Reports in the Sunday Telegraph suggest Roy Hodgson is toying with the idea of deploying Wayne Rooney on the left flank of a 4-2-3-1 formation ahead of England’s game with Switzerland.
In the absence of Daniel Sturridge, there will have to be some attacking readjustments made to the Three Lions team that scraped a 1-0 win over Norway last time out and it’s believed that, despite being the senior striker in the squad, Rooney will be shunted out to the wing.
England have allegedly been rehearsing a number of different systems ahead of their opening Euro 2016 qualifying game, with Rooney on the left of an attacking-midfield triumvirate containing Raheem Sterling and Alex Oxlade-Chamberlain behind Danny Welbeck among the trialled systems.
Hodgson has stated that skipper Rooney – 11/2 to open the scoring in Basel – will start at centre-forward against the Army Knives, but his desire to experiment suggests that, when Sturridge is fit, the Manchester United man could well be re-housed on the left of midfield.
The purpose of the reconfiguration is to shift Liverpool’s Sterling inside to the ‘number ten’ role that Rooney is likely to find himself playing in for the Red Devils following Radamel Falcao’s arrival.
As England’s World Cup loss to Italy confirmed, Rooney on the left flank is more of a hindrance than a help to the team; as a forward, he obviously has no inclination to defend, while stationing him in a wide berth also negates several of his ample attacking assets.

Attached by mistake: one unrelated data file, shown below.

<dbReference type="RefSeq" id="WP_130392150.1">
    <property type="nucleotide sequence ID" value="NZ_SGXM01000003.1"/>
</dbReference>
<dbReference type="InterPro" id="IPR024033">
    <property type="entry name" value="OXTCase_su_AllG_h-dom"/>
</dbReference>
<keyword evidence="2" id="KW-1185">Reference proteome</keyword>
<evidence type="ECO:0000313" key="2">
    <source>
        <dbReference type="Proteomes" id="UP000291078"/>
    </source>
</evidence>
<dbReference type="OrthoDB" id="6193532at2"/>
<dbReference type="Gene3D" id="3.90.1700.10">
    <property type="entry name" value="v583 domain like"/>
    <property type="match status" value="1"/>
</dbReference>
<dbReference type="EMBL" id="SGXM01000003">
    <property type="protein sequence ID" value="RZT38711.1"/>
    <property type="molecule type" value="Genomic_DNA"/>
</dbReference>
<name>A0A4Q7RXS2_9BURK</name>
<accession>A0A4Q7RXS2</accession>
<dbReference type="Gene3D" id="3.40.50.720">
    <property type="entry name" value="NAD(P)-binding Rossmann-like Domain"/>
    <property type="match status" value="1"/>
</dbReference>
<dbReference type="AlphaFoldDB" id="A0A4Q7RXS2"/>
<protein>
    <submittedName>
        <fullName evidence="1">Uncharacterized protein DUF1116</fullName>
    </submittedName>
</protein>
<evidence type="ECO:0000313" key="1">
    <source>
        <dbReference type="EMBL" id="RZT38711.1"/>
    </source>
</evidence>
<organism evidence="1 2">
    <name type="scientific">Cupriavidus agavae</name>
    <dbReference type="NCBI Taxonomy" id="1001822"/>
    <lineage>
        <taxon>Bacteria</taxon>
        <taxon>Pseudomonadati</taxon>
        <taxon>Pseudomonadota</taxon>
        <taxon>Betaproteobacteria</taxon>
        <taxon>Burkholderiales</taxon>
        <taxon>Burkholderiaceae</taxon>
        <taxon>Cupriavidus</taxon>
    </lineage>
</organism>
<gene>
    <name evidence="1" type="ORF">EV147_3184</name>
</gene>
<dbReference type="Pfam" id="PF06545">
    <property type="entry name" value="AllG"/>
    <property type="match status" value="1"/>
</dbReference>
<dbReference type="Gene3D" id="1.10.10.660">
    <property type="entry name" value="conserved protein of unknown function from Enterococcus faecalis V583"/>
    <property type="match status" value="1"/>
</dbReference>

Recent form aside, the Everton academy graduate remains England’s best player and, if realigning Sterling has become priority number one on Hodgson’s tactical to do list, it shouldn’t come at the cost of nullifying the captain’s threat.
A simple solution to this is one the Croydon Commandant is apparently unwilling to try – the ‘diamond’ midfield.
As he so frequently does at club level, Sterling would occupy the most advanced berth of the four prongs, with Arsenal duo Oxlade-Camberlain and Jack Wilshere in the central spots, providing support to those ahead of them and Jordan Henderson who would be dropped in deeper.
The son of Sunderland may not be the tough tackler so frequently stationed in such a spot, but he has the unrelenting energy levels to press all game long, while his stellar passing prowess will enable him to move the ball from back to front quickly.
This midfield set up would mean Rooney would remain in a line-leading twosome, where he would undoubtedly be at his most dangerous.